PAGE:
Jag Venugopal's Blog

November 9, 2009

US Consulate warns visa aspirants

Filed under: India,Information Technology — Jag @ 5:46 pm

Its open knowledge that the H1B visa offers significant opportunities for fraud. Now the US Consulate in Chennai has finally taken notice, with its warning to visa seekers.

Visa fraud is so rampant, that anyone either Stateside in the USCIS or in the consulates can pick out fraud cases all day without stirring from their desks. Some examples that I’ve come across:

  • The 80/20 or 90/10 scam: “Consulting” companies in the US will offer to do  your H1B and Green Card paperwork for you, run payroll, and generally give you legal cover in exchange for 10-20% of your billing rate. What makes this scam illegal is that there is no real job. The consultant creates a fake job to get you in. Then, you find your own consulting gig on Dice.com or similar sites, and have your “consultant” do the billing. If you’re on the bench and you need to show income, then just hand your “consultant” a bunch of money that he will then run through the payroll system and hand back to you.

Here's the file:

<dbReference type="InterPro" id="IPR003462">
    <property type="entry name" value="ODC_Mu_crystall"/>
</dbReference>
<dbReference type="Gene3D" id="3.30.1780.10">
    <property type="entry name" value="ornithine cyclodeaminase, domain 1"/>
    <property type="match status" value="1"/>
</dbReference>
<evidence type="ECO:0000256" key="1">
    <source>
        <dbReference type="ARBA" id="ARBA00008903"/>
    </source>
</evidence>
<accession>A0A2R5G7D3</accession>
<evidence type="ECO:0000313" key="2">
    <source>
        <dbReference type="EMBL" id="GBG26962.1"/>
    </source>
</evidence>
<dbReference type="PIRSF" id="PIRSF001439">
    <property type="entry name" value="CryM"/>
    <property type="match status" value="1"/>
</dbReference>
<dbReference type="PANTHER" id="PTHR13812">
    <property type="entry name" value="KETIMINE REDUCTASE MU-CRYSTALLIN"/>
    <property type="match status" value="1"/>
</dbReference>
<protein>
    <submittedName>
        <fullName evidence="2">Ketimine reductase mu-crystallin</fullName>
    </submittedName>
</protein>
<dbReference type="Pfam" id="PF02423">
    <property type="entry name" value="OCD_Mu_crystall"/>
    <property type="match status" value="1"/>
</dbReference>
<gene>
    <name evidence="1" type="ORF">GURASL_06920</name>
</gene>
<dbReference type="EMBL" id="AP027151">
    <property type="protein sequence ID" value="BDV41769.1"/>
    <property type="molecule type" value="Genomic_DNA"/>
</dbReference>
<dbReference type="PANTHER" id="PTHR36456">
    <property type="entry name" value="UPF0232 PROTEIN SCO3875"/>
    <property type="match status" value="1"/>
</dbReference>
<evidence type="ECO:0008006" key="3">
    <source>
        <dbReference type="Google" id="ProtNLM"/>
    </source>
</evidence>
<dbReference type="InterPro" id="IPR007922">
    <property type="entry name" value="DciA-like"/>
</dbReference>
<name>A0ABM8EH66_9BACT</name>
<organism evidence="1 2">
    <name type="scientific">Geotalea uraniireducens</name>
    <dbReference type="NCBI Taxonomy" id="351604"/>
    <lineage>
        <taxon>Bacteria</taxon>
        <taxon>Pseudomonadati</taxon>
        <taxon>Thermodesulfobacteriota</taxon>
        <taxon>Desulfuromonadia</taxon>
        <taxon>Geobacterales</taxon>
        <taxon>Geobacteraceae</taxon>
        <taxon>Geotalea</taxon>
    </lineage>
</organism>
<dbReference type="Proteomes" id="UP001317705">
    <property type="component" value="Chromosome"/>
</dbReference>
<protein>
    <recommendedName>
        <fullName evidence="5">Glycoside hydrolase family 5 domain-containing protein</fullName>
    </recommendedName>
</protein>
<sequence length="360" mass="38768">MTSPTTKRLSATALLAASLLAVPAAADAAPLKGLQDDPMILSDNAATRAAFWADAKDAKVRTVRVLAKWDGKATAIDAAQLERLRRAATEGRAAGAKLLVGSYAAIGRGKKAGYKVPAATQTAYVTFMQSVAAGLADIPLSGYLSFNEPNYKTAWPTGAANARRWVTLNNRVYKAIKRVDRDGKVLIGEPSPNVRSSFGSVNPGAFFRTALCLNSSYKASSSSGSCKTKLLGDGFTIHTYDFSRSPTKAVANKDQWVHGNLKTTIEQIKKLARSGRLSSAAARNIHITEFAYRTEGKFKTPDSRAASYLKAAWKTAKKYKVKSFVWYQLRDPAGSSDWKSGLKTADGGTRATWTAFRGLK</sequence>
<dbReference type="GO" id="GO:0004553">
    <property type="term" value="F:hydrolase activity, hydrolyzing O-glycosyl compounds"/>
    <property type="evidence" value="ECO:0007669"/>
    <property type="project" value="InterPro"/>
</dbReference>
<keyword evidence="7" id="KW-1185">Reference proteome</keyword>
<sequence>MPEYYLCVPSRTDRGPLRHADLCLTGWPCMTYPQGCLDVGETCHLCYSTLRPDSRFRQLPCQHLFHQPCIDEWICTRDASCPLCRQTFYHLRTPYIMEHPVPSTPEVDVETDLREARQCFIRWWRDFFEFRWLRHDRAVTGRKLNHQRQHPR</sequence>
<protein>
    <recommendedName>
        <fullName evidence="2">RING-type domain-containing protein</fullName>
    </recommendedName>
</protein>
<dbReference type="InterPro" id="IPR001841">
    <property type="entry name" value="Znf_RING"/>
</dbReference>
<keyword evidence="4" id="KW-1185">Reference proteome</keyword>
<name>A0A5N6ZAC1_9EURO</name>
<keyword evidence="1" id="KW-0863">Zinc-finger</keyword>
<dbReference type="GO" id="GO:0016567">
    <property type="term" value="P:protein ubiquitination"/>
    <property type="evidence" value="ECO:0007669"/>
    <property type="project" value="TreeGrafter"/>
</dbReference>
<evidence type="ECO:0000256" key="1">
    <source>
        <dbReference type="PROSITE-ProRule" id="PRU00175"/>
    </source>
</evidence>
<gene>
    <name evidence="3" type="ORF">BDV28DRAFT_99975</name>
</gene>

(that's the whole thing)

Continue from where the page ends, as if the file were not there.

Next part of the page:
• Fake experience: You can find any number of screen printers in Chennai and Bangalore who are expert at creating fake experience letters on absolutely-perfect looking letterheads. And if someone does attempt to verify, just give them a friend or cousin’s phone number. When they call, your relative can verify your fake credentials easily.
  • Bank statements: There is a requirement when obtaining an F-1 visa to show a sufficient amount of money to support yourself in the US. This is easily taken care of by a very short term loan from the neighborhood shylock.

Ultimately what’s shocking is not the fact that the US Consulate thought it fit to write a rather stern open letter. What is shocking is that so few cases are prosecuted, either at the USCIS or the Consulate level. All that an interested USCIS enforcement officer has to do is to browse over to sulekha.com, look at the classifieds all day, and start shutting these operations down one at a time. At consulates, an easy way to detect fraud — check to see if the degree matches the job. Someone with a Bachelor of Arts or Commerce or Bachelor of Science in Zoology asking for an H1B for an IT job should set alarm bells ringing fairly easily.


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